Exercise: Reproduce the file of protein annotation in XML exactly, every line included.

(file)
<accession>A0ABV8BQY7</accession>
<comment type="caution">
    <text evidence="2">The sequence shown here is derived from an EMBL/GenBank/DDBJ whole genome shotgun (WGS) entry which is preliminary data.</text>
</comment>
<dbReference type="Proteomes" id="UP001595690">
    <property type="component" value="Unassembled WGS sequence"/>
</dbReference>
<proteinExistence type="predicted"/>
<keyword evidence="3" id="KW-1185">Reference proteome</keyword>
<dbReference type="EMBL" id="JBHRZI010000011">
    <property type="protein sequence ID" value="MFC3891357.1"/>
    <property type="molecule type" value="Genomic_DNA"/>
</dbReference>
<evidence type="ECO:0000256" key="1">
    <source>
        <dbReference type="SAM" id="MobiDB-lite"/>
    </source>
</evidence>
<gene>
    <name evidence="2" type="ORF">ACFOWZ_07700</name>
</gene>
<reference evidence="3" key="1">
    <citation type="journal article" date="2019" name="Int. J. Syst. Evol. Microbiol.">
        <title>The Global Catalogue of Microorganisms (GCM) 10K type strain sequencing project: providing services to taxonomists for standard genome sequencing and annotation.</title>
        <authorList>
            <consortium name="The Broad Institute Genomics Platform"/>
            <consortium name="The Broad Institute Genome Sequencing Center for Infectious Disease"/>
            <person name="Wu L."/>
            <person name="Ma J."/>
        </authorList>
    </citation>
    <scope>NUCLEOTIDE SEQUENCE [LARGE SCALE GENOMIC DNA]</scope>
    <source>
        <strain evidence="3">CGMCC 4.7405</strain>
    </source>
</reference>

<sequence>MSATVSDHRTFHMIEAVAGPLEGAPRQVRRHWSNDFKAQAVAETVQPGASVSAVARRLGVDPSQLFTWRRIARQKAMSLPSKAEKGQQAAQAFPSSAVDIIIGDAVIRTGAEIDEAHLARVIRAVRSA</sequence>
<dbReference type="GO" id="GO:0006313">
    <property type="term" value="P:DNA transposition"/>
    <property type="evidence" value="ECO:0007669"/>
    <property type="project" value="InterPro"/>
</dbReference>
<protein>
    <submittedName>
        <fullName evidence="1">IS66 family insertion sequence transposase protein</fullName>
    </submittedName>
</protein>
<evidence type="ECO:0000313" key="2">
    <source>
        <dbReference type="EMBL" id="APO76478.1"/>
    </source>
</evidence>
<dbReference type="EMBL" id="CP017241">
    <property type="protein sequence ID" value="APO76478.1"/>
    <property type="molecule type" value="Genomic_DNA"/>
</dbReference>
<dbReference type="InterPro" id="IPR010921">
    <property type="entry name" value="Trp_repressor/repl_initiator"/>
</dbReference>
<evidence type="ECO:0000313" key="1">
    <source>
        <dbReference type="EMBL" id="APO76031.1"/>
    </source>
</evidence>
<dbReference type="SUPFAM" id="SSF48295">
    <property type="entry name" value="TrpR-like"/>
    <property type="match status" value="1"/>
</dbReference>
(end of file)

<accession>A0ABV8BQY7</accession>
<comment type="caution">
    <text evidence="2">The sequence shown here is derived from an EMBL/GenBank/DDBJ whole genome shotgun (WGS) entry which is preliminary data.</text>
</comment>
<dbReference type="Proteomes" id="UP001595690">
    <property type="component" value="Unassembled WGS sequence"/>
</dbReference>
<proteinExistence type="predicted"/>
<keyword evidence="3" id="KW-1185">Reference proteome</keyword>
<dbReference type="EMBL" id="JBHRZI010000011">
    <property type="protein sequence ID" value="MFC3891357.1"/>
    <property type="molecule type" value="Genomic_DNA"/>
</dbReference>
<evidence type="ECO:0000256" key="1">
    <source>
        <dbReference type="SAM" id="MobiDB-lite"/>
    </source>
</evidence>
<gene>
    <name evidence="2" type="ORF">ACFOWZ_07700</name>
</gene>
<reference evidence="3" key="1">
    <citation type="journal article" date="2019" name="Int. J. Syst. Evol. Microbiol.">
        <title>The Global Catalogue of Microorganisms (GCM) 10K type strain sequencing project: providing services to taxonomists for standard genome sequencing and annotation.</title>
        <authorList>
            <consortium name="The Broad Institute Genomics Platform"/>
            <consortium name="The Broad Institute Genome Sequencing Center for Infectious Disease"/>
            <person name="Wu L."/>
            <person name="Ma J."/>
        </authorList>
    </citation>
    <scope>NUCLEOTIDE SEQUENCE [LARGE SCALE GENOMIC DNA]</scope>
    <source>
        <strain evidence="3">CGMCC 4.7405</strain>
    </source>
</reference>

<sequence>MSATVSDHRTFHMIEAVAGPLEGAPRQVRRHWSNDFKAQAVAETVQPGASVSAVARRLGVDPSQLFTWRRIARQKAMSLPSKAEKGQQAAQAFPSSAVDIIIGDAVIRTGAEIDEAHLARVIRAVRSA</sequence>
<dbReference type="GO" id="GO:0006313">
    <property type="term" value="P:DNA transposition"/>
    <property type="evidence" value="ECO:0007669"/>
    <property type="project" value="InterPro"/>
</dbReference>
<protein>
    <submittedName>
        <fullName evidence="1">IS66 family insertion sequence transposase protein</fullName>
    </submittedName>
</protein>
<evidence type="ECO:0000313" key="2">
    <source>
        <dbReference type="EMBL" id="APO76478.1"/>
    </source>
</evidence>
<dbReference type="EMBL" id="CP017241">
    <property type="protein sequence ID" value="APO76478.1"/>
    <property type="molecule type" value="Genomic_DNA"/>
</dbReference>
<dbReference type="InterPro" id="IPR010921">
    <property type="entry name" value="Trp_repressor/repl_initiator"/>
</dbReference>
<evidence type="ECO:0000313" key="1">
    <source>
        <dbReference type="EMBL" id="APO76031.1"/>
    </source>
</evidence>
<dbReference type="SUPFAM" id="SSF48295">
    <property type="entry name" value="TrpR-like"/>
    <property type="match status" value="1"/>
</dbReference>